Slow-cooked hogget shoulder with cumin, smoked paprika and buttermilk dressing

Slow-cooked hogget shoulder with cumin, smoked paprika and buttermilk dressing

By
From
Grill Smoke BBQ
Serves
4-6
Photographer
Kris Kirkham

Still relatively unknown, hogget is the term for a sheep between 12 and 24 months – which makes it quite specific, neither lamb nor mutton. I’ve always sought out hogget, as I think you get the best of both worlds: a stronger, gamier and more intensely flavoured meat with more bite than lamb, but not as in-your-face as mutton.

This dish is a bit of a weekend project, when you have plenty of time to potter about whilst your meat is marinating, and then time for the long, slow cooking that renders it meltingly tender. It’s my kind of cooking.

Ingredients

Quantity Ingredient
1 x 2.5-3kg whole hogget or lamb shoulder, bone in
50ml olive oil
3 tablespoons smoked paprika
4 tablespoons crushed coriander seeds
2 tablespoons ground cumin
8 garlic cloves, roughly chopped
50ml red wine vinegar
sea salt
black pepper

For the buttermilk dressing

Quantity Ingredient
100ml buttermilk
20ml white wine vinegar
2 garlic cloves, finely chopped

Method

  1. Lay out a large double layer of foil and place the hogget on top. Rub the meat with the olive oil, season well with salt and pepper, then rub all over with the paprika, coriander and cumin. Rub the garlic all over. Drizzle with the vinegar, then wrap up the foil to completely enclose the hogget. Leave to marinate in the fridge for at least 5 hours or overnight.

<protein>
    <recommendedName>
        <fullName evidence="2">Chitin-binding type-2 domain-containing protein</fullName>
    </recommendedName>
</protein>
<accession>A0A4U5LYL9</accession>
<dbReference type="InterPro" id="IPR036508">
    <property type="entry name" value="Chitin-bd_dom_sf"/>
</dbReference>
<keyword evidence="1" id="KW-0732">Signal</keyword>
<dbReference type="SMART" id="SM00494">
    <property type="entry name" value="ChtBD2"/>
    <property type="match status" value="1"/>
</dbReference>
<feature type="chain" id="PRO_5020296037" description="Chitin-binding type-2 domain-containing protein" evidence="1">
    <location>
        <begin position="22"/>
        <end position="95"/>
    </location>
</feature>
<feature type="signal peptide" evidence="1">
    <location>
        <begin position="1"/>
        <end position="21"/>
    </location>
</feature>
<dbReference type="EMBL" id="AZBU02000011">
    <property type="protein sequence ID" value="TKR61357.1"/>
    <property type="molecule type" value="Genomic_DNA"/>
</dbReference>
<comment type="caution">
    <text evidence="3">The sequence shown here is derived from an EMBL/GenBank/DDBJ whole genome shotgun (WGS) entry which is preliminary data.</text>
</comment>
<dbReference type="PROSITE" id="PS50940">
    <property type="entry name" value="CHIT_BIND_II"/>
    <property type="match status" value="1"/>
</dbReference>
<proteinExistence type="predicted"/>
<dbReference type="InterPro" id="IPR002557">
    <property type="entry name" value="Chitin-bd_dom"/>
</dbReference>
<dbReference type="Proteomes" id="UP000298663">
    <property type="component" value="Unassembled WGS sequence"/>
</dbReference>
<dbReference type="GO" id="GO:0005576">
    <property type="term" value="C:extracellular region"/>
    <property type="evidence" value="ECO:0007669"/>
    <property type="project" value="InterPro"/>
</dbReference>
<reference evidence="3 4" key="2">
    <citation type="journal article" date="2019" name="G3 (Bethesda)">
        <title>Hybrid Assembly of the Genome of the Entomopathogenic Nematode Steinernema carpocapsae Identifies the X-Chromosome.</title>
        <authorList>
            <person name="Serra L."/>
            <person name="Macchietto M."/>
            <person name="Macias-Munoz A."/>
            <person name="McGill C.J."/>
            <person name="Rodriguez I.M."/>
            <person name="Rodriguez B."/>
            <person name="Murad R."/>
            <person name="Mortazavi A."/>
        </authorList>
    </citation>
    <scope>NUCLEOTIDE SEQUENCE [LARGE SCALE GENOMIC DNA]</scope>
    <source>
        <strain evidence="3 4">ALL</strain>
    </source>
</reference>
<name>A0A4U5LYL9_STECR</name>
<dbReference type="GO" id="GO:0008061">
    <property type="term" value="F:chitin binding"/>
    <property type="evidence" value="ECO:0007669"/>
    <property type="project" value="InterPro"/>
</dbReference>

2. Light the barbecue and set for direct/indirect cooking. Place the water tray in the direct heat zone and put 2 lumps of wood onto the ashen charcoal to start smoking. Place the meat in the indirect heat zone and close the lid of the barbecue. (The temperature inside the barbecue should be about 180–190°C; regulate with the vents, if needed.) The hogget will take around 4 hours to cook. You need to turn it every hour and, after 2 hours, you’ll need to top up the coals with a fresh batch from the chimney starter and add another lump of wood. Take off the foil for the last hour, to allow the meat to brown and caramelize. The hogget will become incredibly tender and melting: when it can be ‘cut’ with a spoon, it’s ready. To be on the safe side, use the temperature probe to check the internal temperature, which should be around 75°C.
  3. For the buttermilk dressing, simply whisk together the buttermilk, vinegar and garlic and season well.
  4. Rest the hogget in a warm spot for 30 minutes before serving with the buttermilk dressing. I like to serve this ‘pulled’ into shreds using two forks and then wrapped in Potato and honey flatbreads with a crisp green salad and finely sliced red onions.

Note

  • You’ll also need 3 lumps of oak wood, a chimney starter, a water tray and a temperature probe.
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